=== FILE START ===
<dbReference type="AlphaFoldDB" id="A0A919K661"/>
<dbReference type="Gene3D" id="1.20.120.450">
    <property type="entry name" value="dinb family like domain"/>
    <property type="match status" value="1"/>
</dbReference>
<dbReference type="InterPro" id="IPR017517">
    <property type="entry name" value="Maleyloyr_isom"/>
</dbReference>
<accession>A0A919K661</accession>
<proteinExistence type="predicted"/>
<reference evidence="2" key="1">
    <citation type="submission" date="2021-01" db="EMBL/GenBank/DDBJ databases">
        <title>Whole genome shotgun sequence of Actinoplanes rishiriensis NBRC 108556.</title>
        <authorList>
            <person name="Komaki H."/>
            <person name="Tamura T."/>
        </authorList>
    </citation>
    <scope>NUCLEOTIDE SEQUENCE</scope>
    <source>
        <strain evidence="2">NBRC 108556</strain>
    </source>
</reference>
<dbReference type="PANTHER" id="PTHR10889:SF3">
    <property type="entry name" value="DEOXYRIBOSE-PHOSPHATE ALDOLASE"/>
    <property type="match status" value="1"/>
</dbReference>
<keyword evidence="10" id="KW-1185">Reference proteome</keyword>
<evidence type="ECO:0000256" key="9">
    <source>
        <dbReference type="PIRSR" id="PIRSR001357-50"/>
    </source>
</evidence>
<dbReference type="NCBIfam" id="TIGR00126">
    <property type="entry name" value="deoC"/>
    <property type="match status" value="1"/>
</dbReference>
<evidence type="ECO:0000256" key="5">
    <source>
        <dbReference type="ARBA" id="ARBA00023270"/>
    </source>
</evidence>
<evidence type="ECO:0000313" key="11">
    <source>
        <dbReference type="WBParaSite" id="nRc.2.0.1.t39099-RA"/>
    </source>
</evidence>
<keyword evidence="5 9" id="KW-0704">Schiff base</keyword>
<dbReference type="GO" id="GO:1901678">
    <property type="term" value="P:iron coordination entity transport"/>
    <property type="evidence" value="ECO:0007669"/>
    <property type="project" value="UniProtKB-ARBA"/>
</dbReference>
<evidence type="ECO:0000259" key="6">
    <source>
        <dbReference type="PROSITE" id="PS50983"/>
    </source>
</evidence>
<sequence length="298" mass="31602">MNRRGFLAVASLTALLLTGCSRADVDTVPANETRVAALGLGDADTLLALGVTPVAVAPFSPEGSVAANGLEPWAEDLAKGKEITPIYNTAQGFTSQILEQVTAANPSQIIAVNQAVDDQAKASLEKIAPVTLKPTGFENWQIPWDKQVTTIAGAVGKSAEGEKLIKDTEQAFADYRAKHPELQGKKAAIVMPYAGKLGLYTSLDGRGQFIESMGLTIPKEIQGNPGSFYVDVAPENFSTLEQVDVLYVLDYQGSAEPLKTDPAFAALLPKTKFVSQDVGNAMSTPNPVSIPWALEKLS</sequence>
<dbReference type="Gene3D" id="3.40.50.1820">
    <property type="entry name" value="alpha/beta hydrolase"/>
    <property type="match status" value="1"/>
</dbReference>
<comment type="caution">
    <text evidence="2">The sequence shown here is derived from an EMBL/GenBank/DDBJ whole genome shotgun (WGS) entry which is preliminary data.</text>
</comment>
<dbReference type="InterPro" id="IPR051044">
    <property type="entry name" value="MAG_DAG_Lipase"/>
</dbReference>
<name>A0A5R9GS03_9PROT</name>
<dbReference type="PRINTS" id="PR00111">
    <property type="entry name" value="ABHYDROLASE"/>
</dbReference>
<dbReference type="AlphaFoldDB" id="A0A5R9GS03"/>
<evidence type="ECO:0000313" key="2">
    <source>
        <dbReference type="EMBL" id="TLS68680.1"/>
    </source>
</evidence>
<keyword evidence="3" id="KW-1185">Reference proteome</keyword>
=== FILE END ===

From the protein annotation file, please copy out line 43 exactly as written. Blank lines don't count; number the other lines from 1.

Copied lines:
<evidence type="ECO:0000313" key="11">